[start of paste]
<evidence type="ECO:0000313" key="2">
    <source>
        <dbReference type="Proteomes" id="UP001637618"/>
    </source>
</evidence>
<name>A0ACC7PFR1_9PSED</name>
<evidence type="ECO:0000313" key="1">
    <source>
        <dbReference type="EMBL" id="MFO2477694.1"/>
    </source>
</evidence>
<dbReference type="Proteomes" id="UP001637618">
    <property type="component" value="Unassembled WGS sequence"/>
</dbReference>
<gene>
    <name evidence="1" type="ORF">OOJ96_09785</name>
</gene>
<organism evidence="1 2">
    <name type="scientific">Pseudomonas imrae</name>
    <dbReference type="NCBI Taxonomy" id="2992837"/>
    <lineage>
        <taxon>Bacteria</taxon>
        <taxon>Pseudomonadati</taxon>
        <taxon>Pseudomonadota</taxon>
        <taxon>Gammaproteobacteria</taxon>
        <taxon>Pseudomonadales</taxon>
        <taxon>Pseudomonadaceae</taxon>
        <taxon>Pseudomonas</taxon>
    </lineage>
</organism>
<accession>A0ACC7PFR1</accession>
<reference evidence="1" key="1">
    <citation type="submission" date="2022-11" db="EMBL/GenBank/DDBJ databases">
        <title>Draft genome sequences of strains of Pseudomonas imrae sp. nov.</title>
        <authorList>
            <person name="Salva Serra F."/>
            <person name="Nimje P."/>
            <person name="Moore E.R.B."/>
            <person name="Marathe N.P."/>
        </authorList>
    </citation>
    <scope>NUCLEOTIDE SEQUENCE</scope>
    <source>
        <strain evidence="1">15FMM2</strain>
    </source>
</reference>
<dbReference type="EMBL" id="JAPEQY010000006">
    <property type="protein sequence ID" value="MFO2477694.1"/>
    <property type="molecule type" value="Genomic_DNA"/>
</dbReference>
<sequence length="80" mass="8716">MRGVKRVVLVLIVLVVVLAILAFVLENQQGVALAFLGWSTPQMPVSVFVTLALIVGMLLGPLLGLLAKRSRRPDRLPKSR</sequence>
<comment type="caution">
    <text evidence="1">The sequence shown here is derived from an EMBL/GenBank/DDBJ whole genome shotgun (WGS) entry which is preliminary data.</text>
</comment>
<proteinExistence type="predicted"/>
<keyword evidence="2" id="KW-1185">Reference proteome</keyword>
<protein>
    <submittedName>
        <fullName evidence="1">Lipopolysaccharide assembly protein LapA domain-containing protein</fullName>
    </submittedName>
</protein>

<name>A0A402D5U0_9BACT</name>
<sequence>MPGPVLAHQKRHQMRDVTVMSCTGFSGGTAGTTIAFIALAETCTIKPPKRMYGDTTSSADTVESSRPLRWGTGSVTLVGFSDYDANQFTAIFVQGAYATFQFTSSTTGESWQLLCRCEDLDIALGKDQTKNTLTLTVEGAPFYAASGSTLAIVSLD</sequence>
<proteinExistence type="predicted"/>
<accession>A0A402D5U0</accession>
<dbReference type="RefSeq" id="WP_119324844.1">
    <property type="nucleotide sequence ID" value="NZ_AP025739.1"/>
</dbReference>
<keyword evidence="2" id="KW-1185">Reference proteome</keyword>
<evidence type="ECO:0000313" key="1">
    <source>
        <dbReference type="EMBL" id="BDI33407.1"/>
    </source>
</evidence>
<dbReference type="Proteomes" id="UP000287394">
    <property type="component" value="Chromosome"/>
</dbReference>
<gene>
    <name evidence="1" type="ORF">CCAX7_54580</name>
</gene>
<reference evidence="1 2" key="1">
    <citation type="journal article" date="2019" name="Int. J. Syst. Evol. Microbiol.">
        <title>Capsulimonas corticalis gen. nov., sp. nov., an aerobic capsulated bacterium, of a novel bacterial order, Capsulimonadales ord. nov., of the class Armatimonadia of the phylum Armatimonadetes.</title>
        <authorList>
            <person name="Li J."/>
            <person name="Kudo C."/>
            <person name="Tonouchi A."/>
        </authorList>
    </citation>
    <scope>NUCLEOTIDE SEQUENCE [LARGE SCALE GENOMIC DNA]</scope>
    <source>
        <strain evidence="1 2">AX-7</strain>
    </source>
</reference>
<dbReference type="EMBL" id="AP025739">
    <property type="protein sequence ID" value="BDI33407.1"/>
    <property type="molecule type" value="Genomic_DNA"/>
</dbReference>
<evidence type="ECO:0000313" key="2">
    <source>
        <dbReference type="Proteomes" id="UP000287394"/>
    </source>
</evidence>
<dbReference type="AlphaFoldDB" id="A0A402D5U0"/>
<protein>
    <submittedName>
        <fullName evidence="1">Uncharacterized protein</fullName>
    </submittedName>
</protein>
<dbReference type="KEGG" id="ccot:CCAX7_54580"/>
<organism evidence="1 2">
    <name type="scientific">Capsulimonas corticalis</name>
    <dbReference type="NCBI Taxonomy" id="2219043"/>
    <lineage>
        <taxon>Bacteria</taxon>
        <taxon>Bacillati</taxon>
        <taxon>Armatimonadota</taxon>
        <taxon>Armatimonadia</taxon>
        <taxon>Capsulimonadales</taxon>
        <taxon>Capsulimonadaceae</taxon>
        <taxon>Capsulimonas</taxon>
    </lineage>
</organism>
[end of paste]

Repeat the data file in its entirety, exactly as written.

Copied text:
<evidence type="ECO:0000313" key="2">
    <source>
        <dbReference type="Proteomes" id="UP001637618"/>
    </source>
</evidence>
<name>A0ACC7PFR1_9PSED</name>
<evidence type="ECO:0000313" key="1">
    <source>
        <dbReference type="EMBL" id="MFO2477694.1"/>
    </source>
</evidence>
<dbReference type="Proteomes" id="UP001637618">
    <property type="component" value="Unassembled WGS sequence"/>
</dbReference>
<gene>
    <name evidence="1" type="ORF">OOJ96_09785</name>
</gene>
<organism evidence="1 2">
    <name type="scientific">Pseudomonas imrae</name>
    <dbReference type="NCBI Taxonomy" id="2992837"/>
    <lineage>
        <taxon>Bacteria</taxon>
        <taxon>Pseudomonadati</taxon>
        <taxon>Pseudomonadota</taxon>
        <taxon>Gammaproteobacteria</taxon>
        <taxon>Pseudomonadales</taxon>
        <taxon>Pseudomonadaceae</taxon>
        <taxon>Pseudomonas</taxon>
    </lineage>
</organism>
<accession>A0ACC7PFR1</accession>
<reference evidence="1" key="1">
    <citation type="submission" date="2022-11" db="EMBL/GenBank/DDBJ databases">
        <title>Draft genome sequences of strains of Pseudomonas imrae sp. nov.</title>
        <authorList>
            <person name="Salva Serra F."/>
            <person name="Nimje P."/>
            <person name="Moore E.R.B."/>
            <person name="Marathe N.P."/>
        </authorList>
    </citation>
    <scope>NUCLEOTIDE SEQUENCE</scope>
    <source>
        <strain evidence="1">15FMM2</strain>
    </source>
</reference>
<dbReference type="EMBL" id="JAPEQY010000006">
    <property type="protein sequence ID" value="MFO2477694.1"/>
    <property type="molecule type" value="Genomic_DNA"/>
</dbReference>
<sequence length="80" mass="8716">MRGVKRVVLVLIVLVVVLAILAFVLENQQGVALAFLGWSTPQMPVSVFVTLALIVGMLLGPLLGLLAKRSRRPDRLPKSR</sequence>
<comment type="caution">
    <text evidence="1">The sequence shown here is derived from an EMBL/GenBank/DDBJ whole genome shotgun (WGS) entry which is preliminary data.</text>
</comment>
<proteinExistence type="predicted"/>
<keyword evidence="2" id="KW-1185">Reference proteome</keyword>
<protein>
    <submittedName>
        <fullName evidence="1">Lipopolysaccharide assembly protein LapA domain-containing protein</fullName>
    </submittedName>
</protein>

<name>A0A402D5U0_9BACT</name>
<sequence>MPGPVLAHQKRHQMRDVTVMSCTGFSGGTAGTTIAFIALAETCTIKPPKRMYGDTTSSADTVESSRPLRWGTGSVTLVGFSDYDANQFTAIFVQGAYATFQFTSSTTGESWQLLCRCEDLDIALGKDQTKNTLTLTVEGAPFYAASGSTLAIVSLD</sequence>
<proteinExistence type="predicted"/>
<accession>A0A402D5U0</accession>
<dbReference type="RefSeq" id="WP_119324844.1">
    <property type="nucleotide sequence ID" value="NZ_AP025739.1"/>
</dbReference>
<keyword evidence="2" id="KW-1185">Reference proteome</keyword>
<evidence type="ECO:0000313" key="1">
    <source>
        <dbReference type="EMBL" id="BDI33407.1"/>
    </source>
</evidence>
<dbReference type="Proteomes" id="UP000287394">
    <property type="component" value="Chromosome"/>
</dbReference>
<gene>
    <name evidence="1" type="ORF">CCAX7_54580</name>
</gene>
<reference evidence="1 2" key="1">
    <citation type="journal article" date="2019" name="Int. J. Syst. Evol. Microbiol.">
        <title>Capsulimonas corticalis gen. nov., sp. nov., an aerobic capsulated bacterium, of a novel bacterial order, Capsulimonadales ord. nov., of the class Armatimonadia of the phylum Armatimonadetes.</title>
        <authorList>
            <person name="Li J."/>
            <person name="Kudo C."/>
            <person name="Tonouchi A."/>
        </authorList>
    </citation>
    <scope>NUCLEOTIDE SEQUENCE [LARGE SCALE GENOMIC DNA]</scope>
    <source>
        <strain evidence="1 2">AX-7</strain>
    </source>
</reference>
<dbReference type="EMBL" id="AP025739">
    <property type="protein sequence ID" value="BDI33407.1"/>
    <property type="molecule type" value="Genomic_DNA"/>
</dbReference>
<evidence type="ECO:0000313" key="2">
    <source>
        <dbReference type="Proteomes" id="UP000287394"/>
    </source>
</evidence>
<dbReference type="AlphaFoldDB" id="A0A402D5U0"/>
<protein>
    <submittedName>
        <fullName evidence="1">Uncharacterized protein</fullName>
    </submittedName>
</protein>
<dbReference type="KEGG" id="ccot:CCAX7_54580"/>
<organism evidence="1 2">
    <name type="scientific">Capsulimonas corticalis</name>
    <dbReference type="NCBI Taxonomy" id="2219043"/>
    <lineage>
        <taxon>Bacteria</taxon>
        <taxon>Bacillati</taxon>
        <taxon>Armatimonadota</taxon>
        <taxon>Armatimonadia</taxon>
        <taxon>Capsulimonadales</taxon>
        <taxon>Capsulimonadaceae</taxon>
        <taxon>Capsulimonas</taxon>
    </lineage>
</organism>